But actor George Clooney said he had dinner with him a few months ago, and he seemed fine.
"I have to say he seemed in pretty good shape," Clooney said. "I mean, there's no way to explain it."
Dim the lights
Family and close friends of the actor will hold a private funeral service in New York. Plans are also under way for a memorial service later this month. No information on the dates was available.
On Wednesday night, the famed Broadway theater district will dim its marquees for one minute at 7:45 p.m. in Hoffman's memory.
Oscar-winning actor Philip Seymour Hoffman was found dead in his Manhattan apartment Sunday of an apparent drug overdose, law enforcement sources said.
Police said Hoffman, 46, was found on the bathroom floor and pronounced dead at the scene. Investigators found two bags of what is believed to be heroin inside the fourth-floor apartment, law enforcement officials said.
"We are devastated by the loss of our beloved Phil and appreciate the outpouring of love and support we have received from everyone. This is a tragic and sudden loss and we ask that you respect our privacy during this time of grieving," Hoffman's family said in a statement. "Please keep Phil in your thoughts and prayers."
Hoffman was last seen alive at 8 p.m. Saturday, a law enforcement official said. He was expected to get his children on Sunday, but didn't show up, the official said.Playwright David Katz and another person went to the apartment and found him dead, the official said.
A needle was in the actor's left arm, and eight empty glassine-type bags that usually contain heroin were found in the apartment, law enforcement sources told CNN.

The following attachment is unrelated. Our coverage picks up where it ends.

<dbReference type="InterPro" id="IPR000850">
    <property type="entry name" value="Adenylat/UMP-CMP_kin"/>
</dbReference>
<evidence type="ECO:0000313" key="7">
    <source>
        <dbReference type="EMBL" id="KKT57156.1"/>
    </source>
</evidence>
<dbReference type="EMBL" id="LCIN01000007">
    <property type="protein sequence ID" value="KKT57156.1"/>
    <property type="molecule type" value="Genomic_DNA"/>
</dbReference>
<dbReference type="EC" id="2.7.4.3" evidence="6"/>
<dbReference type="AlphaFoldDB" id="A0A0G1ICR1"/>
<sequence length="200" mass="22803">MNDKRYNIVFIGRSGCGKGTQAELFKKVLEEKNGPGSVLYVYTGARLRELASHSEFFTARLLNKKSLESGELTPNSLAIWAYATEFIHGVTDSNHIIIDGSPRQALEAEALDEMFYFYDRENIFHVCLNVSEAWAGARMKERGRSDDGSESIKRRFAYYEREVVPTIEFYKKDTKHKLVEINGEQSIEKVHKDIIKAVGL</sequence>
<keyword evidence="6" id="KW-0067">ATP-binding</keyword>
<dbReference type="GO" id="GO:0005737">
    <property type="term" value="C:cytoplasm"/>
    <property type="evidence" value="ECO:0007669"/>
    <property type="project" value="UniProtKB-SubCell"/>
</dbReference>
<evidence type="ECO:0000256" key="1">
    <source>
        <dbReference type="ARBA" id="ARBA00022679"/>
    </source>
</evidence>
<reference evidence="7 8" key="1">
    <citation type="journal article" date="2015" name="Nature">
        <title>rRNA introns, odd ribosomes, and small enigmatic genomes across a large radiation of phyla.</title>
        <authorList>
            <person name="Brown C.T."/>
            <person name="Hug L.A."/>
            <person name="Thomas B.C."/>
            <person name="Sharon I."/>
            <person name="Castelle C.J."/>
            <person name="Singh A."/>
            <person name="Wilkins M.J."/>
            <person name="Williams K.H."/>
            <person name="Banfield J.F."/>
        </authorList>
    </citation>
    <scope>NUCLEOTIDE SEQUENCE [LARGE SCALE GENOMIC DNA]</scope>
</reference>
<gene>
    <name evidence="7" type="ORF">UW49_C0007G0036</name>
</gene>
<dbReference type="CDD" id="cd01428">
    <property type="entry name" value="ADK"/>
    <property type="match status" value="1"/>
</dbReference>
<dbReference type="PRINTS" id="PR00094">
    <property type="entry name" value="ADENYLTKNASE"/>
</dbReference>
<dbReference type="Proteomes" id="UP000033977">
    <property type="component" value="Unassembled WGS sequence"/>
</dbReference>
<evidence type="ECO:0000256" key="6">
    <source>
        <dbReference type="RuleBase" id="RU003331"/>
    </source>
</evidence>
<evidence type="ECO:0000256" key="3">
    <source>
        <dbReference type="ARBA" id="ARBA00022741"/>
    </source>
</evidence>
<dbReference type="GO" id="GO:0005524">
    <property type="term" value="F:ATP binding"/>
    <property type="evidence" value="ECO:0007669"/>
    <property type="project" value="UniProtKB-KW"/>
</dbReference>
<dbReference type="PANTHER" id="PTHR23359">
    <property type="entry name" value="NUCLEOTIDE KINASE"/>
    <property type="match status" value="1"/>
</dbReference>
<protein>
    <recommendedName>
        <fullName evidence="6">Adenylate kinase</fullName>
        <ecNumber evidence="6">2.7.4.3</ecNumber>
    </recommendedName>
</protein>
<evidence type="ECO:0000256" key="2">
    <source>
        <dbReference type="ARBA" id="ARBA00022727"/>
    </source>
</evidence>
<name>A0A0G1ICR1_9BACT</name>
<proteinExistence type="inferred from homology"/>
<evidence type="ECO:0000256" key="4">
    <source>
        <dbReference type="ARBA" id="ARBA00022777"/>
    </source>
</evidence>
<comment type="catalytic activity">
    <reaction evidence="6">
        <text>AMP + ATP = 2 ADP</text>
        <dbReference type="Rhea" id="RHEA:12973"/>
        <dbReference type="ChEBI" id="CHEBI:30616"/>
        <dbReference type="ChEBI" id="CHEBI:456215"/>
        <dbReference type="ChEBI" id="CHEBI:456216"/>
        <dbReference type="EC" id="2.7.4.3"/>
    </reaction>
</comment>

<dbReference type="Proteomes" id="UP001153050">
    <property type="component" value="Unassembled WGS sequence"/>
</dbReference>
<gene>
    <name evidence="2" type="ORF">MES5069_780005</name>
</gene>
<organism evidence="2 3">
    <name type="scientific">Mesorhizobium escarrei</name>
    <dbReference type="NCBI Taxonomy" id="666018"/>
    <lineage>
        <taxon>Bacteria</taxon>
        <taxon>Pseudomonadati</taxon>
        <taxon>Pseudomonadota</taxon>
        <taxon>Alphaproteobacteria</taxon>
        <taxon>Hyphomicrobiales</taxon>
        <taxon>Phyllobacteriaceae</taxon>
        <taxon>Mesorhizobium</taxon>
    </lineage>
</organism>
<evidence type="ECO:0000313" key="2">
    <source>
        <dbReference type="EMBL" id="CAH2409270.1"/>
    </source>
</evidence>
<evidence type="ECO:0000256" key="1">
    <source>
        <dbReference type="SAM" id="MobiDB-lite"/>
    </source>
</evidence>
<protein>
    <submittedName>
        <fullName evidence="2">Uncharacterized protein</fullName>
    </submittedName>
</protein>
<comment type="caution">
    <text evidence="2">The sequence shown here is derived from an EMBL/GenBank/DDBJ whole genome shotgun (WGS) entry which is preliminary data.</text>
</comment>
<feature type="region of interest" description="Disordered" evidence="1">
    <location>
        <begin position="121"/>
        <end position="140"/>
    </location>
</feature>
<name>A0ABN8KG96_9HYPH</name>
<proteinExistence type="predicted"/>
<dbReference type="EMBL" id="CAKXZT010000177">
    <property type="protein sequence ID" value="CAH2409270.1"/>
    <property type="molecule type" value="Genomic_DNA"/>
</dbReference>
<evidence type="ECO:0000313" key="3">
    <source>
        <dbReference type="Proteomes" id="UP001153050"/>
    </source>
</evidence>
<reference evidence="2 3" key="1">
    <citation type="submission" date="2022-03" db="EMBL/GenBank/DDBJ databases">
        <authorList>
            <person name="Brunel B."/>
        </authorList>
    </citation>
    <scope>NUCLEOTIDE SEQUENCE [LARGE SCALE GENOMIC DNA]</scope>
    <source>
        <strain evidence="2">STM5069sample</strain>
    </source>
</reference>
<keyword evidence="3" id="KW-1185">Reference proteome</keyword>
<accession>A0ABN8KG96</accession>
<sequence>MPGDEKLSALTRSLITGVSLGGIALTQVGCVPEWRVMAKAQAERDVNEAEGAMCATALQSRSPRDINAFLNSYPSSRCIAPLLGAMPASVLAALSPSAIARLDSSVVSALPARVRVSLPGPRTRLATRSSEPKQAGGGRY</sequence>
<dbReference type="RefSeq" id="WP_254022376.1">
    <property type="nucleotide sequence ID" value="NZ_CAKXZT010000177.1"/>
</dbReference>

The bags were stamped with "Ace of Hearts" and "Ace of Spades" - street names for the heroin, the sources said.
See more at CNN.com
Two passengers on the Metro-North train that derailed in New York have filed a notice of claim against the commuter railroad, an initial step in a lawsuit seeking damages in connection with the accident.
Four people died and 67 others were injured in the crash. "The families of those killed in Sunday's derailment in the Bronx began laying their loved ones to rest today," reports CNN's Nic Robertson.
The NTSB, meanwhile, has booted the rail union from its investigation into the derailment for violating confidentiality rules.
The agency made the announcement late Tuesday night, hours after a union representative told CNN the train engineer apparently "was nodding off and caught himself too late" before the accident.
In its announcement, the NTSB specifically cited those comments as the violation.
Anthony Bottalico, the union representative, told CNN that engineer William Rockefeller Jr. recognizes his responsibility in the incident.
"I think most people are leaning towards human error," Bottalico said.
Rockefeller's lawyer, Jeffrey Chartier, characterized what happened as "highway hypnosis." He said his client had had a full night's sleep before the crash and had no disciplinary record.
On Wednesday, Chartier said his client never blamed the accident on faulty brakes, disputing earlier statements attributed to Rockefeller.
"Prosecutors are not saying whether it could lead to criminal charges, waiting for the NTSB investigation," Robertson says.